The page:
Ballarat has seen plenty of fire and plenty of rain over the past 150 years.
Add in freak hailstorms, tragic rock falls, droughts and even a tornado, and Ballarat can lay claim to its fair share of natural disasters.
However, it’s not often a local fire causes the death of five volunteer firefighters and forces massive changes to volunteer firefighter training.
But on December 2, 1998, a large wildfire burned through 660 hectares of private land and state forest near Linton. At 8.45pm, five Geelong West volunteer firefighters were killed sheltering in their truck when the fire suddenly changed direction.
The Courier reports the coroner’s finding from an April 2011 inquest: “Matthew Armstrong, 17, Jason Thomas, 25, Chris Evans, 27, Stuart Davidson, 28, and Garry Vredevelt, 47, had only a couple of things in common. One was that they were volunteer firefighters with the Geelong West brigade.
Another was that they had little idea of what to do to save their lives as a wind change swept a raging inferno onto them with the “roar of a thousand locomotives”.
The Geelong West crew didn’t need to be asked to go and fight the fire that took their lives – and according to a lot of the evidence presented to the inquest into their deaths, they probably shouldn’t have been.”
Large scale bushfires also devastated the Berringa and Dereel areas in February 1995 and March 2013, Snake Valley in March 2006 and January 2013, and Scotsburn in December 2015.
The Berringa fire of February 25 and 26, 1995, burnt 10,000 hectares and destroyed seven homes after a campfire got out of control on a total fire ban day.
But it was a lack of mobile phone coverage that angered Dereel residents when fire destroyed 12 homes and 1300 hectares on an unseasonably hot March 27, 2013.
The Courier’s headlines summed up the blaze: “Bent and blackened, but Dereel’s spirit lives on after bushfires”, “Mobile blackspots affect fire warnings” and “Hottest autumn day since the 1950s”.
While six houses were destroyed in a blaze at Snake Valley on March 13, 2006, it was the January 8, 2013 fire that destroyed a local historic icon – Carngham Station.
However, it wasn’t the first time the homestead suffered fire damage. In July 1918, The Courier reported a log rolling from the fireplace caused 6000 pounds of damage, with only a few stone walls and chimneys remaining of the original 45-room residence.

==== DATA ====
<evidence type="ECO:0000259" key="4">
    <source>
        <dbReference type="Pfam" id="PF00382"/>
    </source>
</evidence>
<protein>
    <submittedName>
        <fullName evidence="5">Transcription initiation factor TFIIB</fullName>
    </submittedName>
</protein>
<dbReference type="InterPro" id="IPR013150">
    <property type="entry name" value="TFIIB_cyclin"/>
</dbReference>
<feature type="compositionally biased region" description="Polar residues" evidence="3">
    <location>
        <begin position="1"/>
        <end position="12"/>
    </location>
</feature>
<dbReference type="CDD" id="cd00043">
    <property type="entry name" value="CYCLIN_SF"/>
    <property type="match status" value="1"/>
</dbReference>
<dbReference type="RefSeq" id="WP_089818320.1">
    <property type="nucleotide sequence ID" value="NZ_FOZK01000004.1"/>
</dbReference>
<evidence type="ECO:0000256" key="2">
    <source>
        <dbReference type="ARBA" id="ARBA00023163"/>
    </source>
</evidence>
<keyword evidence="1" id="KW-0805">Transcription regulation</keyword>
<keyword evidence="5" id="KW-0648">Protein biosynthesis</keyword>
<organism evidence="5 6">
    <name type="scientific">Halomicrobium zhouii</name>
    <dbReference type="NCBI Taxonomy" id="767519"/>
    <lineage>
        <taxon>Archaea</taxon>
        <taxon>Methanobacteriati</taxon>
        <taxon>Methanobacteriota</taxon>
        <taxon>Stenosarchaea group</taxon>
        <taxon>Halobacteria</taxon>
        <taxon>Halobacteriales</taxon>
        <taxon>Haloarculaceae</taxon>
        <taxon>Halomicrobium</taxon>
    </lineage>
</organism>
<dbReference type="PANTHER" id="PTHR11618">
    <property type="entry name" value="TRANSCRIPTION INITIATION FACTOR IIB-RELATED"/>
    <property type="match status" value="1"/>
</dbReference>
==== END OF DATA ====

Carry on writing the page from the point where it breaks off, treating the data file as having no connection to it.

On December 19, 2015, fire broke out at Scotsburn on a scorching day, destroying 12 homes and 4000 hectares.
A year later, Roger Skimming told The Courier “I just want to die” after being found guilty of causing the blaze when the power take-off drive on his slasher snapped.
However, the Ballarat region has also not been immune to water ravages.
Ballarat’s CBD was awash with water on New Year’s Eve 1991 when 76 millimetres fell in just a few hours.
Water was waist deep in the Bridge Mall, local watchmaker Ian Clamp luckily survived being sucked into an open drain and cars floated away down Lydiard Street North.
Both the Creswick and Skipton regions have been flood prone with Skipton flooding three times in five months in 2011 and Creswick being hit hard in 2010 and 2011.
On September 4, 2010, more than 80 people were evacuated as severe flooding had Creswick’s main road under water.
The Courier reports: “Fears a man may have been washed away by the floods have been allayed, with police confirming a body seen swept down the town’s main street was that of a dog.”
Only four months later, heavy rain wreaked havoc across Creswick, Clunes, Miners Rest, Carisbrook and Skipton from January 12 to 14.
But Ballarat has also been affected by some more unusual, and sadly tragic, freak events.
On March 28, 1990 two Melton schoolgirls from Mowbray College were killed in a freak rockfall while rock climbing and abseiling at Lal Lal Falls.
The falls have been closed to public access ever since but it wasn’t the first rockfall at the site.
The Courier reports back in January 1895 12-year-old Willie Kenworthy was killed after being struck by a boulder at the falls.
On November 16, 1989, a freak hailstorm hit the Ballarat region, causing millions of dollars of damage, mainly to cars and roofs.
The Courier’s headline read: “Savage storm lashes district” and journalists reported: “Hail as big as hen’s eggs and golf balls rained down on Ballarat last night”.
However, Ballarat has only experienced one tornado – back in August 19, 1909.
Reports read: “In a sensational quarter of an hour, there was loss of human life. Several persons were injured; houses were levelled to the ground, roofs were carried away, chimneys collapsed, out buildings and fences were whirled into the streets, house furnishings were saturated by a torrential downpour of rain, and telephone wires and trees were blown down.”
While Lake Wendouree is considered one of Ballarat’s most beautiful natural assets, it’s hard to believe it caught fire not once but three times in 2009.
During the prolonged drought of the late 2000s, the lake completely dried up – with locals and tourists alike flocking to walk across the dry bed - with fairy grass test burn-offs causing the first fire and flare-ups the other two.